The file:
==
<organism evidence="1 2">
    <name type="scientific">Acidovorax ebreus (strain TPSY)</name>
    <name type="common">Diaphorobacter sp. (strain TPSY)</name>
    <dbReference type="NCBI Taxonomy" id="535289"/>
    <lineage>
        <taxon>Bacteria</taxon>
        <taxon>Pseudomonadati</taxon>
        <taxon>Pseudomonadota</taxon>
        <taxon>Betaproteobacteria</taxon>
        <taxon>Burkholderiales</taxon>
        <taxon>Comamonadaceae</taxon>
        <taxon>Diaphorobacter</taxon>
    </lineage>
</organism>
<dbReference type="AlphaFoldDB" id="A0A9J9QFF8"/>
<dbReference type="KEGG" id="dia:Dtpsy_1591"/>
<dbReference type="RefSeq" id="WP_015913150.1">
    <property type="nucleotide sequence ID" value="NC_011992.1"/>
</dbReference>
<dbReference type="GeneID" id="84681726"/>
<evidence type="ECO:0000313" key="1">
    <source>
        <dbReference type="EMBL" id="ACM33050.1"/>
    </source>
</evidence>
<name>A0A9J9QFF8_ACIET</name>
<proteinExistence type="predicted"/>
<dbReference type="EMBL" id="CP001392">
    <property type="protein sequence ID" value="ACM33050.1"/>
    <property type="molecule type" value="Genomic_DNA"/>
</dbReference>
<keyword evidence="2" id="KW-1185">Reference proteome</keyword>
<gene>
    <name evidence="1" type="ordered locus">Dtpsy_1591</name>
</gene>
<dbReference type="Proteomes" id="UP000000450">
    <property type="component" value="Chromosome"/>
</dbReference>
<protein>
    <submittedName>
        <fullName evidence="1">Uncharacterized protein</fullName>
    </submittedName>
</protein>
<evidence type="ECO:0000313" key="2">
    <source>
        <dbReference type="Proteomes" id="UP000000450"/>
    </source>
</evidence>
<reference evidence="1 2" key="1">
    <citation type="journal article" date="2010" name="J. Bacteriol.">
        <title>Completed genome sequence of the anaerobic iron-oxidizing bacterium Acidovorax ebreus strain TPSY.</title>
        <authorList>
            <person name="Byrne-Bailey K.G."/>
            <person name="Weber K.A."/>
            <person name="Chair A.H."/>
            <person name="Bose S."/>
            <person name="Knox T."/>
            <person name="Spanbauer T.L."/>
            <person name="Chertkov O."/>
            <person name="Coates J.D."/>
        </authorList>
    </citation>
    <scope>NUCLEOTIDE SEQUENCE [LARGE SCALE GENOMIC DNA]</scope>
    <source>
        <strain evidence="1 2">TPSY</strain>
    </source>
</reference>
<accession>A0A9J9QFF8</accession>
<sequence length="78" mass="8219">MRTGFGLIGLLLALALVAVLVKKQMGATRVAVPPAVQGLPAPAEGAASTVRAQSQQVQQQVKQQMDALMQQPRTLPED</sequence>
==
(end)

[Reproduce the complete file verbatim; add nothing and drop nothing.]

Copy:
<organism evidence="1 2">
    <name type="scientific">Acidovorax ebreus (strain TPSY)</name>
    <name type="common">Diaphorobacter sp. (strain TPSY)</name>
    <dbReference type="NCBI Taxonomy" id="535289"/>
    <lineage>
        <taxon>Bacteria</taxon>
        <taxon>Pseudomonadati</taxon>
        <taxon>Pseudomonadota</taxon>
        <taxon>Betaproteobacteria</taxon>
        <taxon>Burkholderiales</taxon>
        <taxon>Comamonadaceae</taxon>
        <taxon>Diaphorobacter</taxon>
    </lineage>
</organism>
<dbReference type="AlphaFoldDB" id="A0A9J9QFF8"/>
<dbReference type="KEGG" id="dia:Dtpsy_1591"/>
<dbReference type="RefSeq" id="WP_015913150.1">
    <property type="nucleotide sequence ID" value="NC_011992.1"/>
</dbReference>
<dbReference type="GeneID" id="84681726"/>
<evidence type="ECO:0000313" key="1">
    <source>
        <dbReference type="EMBL" id="ACM33050.1"/>
    </source>
</evidence>
<name>A0A9J9QFF8_ACIET</name>
<proteinExistence type="predicted"/>
<dbReference type="EMBL" id="CP001392">
    <property type="protein sequence ID" value="ACM33050.1"/>
    <property type="molecule type" value="Genomic_DNA"/>
</dbReference>
<keyword evidence="2" id="KW-1185">Reference proteome</keyword>
<gene>
    <name evidence="1" type="ordered locus">Dtpsy_1591</name>
</gene>
<dbReference type="Proteomes" id="UP000000450">
    <property type="component" value="Chromosome"/>
</dbReference>
<protein>
    <submittedName>
        <fullName evidence="1">Uncharacterized protein</fullName>
    </submittedName>
</protein>
<evidence type="ECO:0000313" key="2">
    <source>
        <dbReference type="Proteomes" id="UP000000450"/>
    </source>
</evidence>
<reference evidence="1 2" key="1">
    <citation type="journal article" date="2010" name="J. Bacteriol.">
        <title>Completed genome sequence of the anaerobic iron-oxidizing bacterium Acidovorax ebreus strain TPSY.</title>
        <authorList>
            <person name="Byrne-Bailey K.G."/>
            <person name="Weber K.A."/>
            <person name="Chair A.H."/>
            <person name="Bose S."/>
            <person name="Knox T."/>
            <person name="Spanbauer T.L."/>
            <person name="Chertkov O."/>
            <person name="Coates J.D."/>
        </authorList>
    </citation>
    <scope>NUCLEOTIDE SEQUENCE [LARGE SCALE GENOMIC DNA]</scope>
    <source>
        <strain evidence="1 2">TPSY</strain>
    </source>
</reference>
<accession>A0A9J9QFF8</accession>
<sequence length="78" mass="8219">MRTGFGLIGLLLALALVAVLVKKQMGATRVAVPPAVQGLPAPAEGAASTVRAQSQQVQQQVKQQMDALMQQPRTLPED</sequence>